SCMA club member Steve Herbert (LA-187, K6CRW) forwarded me this article on the future of OTA television broadcasts. The following is from a article:

It’s difficult to pinpoint any single year in the history of television broadcasting more momentous than 2016 is likely to be.

And when I say broadcasting, I mean the medium, not the business of assembling a linear TV channel of national and local (mostly news) programming and supporting it with revenue from advertising and retransmission consent fees.

mt_wilson_1_lgThe two have been intertwined since the beginning, but not inextricably. The business could presumably exist and perhaps thrive without the medium by relying on third-party distributors — cable, satellite and broadband.

This is the year in which policymakers and broadcasters will decide whether the medium is worth preserving, whether it is worth its weight in spectrum, whether it is worth a major investment to upgrade.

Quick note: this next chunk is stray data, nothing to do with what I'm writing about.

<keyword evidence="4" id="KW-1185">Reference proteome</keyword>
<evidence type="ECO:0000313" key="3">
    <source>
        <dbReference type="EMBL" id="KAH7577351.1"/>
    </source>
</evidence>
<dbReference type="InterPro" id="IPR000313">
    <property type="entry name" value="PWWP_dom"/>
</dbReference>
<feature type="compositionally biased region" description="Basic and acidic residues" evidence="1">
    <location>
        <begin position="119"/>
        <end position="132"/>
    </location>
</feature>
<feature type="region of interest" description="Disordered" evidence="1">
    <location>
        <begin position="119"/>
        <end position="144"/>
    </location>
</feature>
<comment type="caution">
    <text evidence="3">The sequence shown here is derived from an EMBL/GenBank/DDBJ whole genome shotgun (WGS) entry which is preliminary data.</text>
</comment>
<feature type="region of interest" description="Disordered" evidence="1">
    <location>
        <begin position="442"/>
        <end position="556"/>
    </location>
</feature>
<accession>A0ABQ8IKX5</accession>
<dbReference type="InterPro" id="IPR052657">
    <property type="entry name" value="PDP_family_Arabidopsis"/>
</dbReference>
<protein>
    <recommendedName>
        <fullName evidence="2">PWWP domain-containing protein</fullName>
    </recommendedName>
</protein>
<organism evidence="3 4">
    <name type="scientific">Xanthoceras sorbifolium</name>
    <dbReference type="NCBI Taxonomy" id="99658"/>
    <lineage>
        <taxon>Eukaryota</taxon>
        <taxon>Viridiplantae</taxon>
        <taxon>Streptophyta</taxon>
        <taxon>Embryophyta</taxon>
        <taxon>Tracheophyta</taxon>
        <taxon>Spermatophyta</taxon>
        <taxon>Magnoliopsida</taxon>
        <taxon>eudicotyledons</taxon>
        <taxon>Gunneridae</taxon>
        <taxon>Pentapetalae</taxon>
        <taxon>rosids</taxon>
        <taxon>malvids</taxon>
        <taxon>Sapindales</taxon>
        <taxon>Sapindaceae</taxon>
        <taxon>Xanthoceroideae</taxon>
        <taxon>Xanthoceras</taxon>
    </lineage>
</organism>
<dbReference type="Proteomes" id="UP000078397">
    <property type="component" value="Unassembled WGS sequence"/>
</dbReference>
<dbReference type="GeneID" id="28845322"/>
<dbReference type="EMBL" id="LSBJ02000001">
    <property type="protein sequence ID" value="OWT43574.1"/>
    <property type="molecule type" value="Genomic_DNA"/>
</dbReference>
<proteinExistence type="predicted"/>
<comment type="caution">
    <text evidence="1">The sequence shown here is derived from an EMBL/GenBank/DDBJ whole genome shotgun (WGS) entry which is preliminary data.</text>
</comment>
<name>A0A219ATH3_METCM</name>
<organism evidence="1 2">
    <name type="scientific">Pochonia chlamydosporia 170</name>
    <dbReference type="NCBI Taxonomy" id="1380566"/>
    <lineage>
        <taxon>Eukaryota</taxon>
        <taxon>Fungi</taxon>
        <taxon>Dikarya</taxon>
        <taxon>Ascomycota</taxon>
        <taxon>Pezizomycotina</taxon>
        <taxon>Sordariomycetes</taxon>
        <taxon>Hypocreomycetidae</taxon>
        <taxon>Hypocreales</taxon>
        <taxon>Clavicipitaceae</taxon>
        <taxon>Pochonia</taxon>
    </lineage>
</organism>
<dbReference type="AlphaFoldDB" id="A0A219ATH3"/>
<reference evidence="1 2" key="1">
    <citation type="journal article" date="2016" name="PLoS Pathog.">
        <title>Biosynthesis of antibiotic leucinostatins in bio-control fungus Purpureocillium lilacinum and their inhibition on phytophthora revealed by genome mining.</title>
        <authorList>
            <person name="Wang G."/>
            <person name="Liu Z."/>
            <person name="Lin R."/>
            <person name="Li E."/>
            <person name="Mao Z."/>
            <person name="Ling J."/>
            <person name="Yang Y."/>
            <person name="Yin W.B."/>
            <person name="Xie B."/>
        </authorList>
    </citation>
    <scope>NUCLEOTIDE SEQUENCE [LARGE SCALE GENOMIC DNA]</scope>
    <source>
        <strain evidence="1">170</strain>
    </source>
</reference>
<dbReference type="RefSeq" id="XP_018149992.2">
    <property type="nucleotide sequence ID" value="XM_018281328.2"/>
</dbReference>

The decision will come in the way they conduct themselves in the repacking of the TV band that will follow the incentive auction this spring and how far they go in embracing the next-generation broadcast TV system known as ATSC 3.0 that is just about ready to go.

If all goes according to plan, in the incentive auction the FCC will buy a big swath of TV spectrum and sell it to wireless broadband companies. In the process, it will eliminate as many as 400 full-power TV stations that choose to sell or double up on other channels.

That, in turn, will trigger the start of a forced mass migration of between 800 and 1,200 of the remaining TV stations to new channels as the FCC repacks the old TV band to segregate broadcasting and wireless so they don’t interfere with each other.

For the rest of the article, check out the article.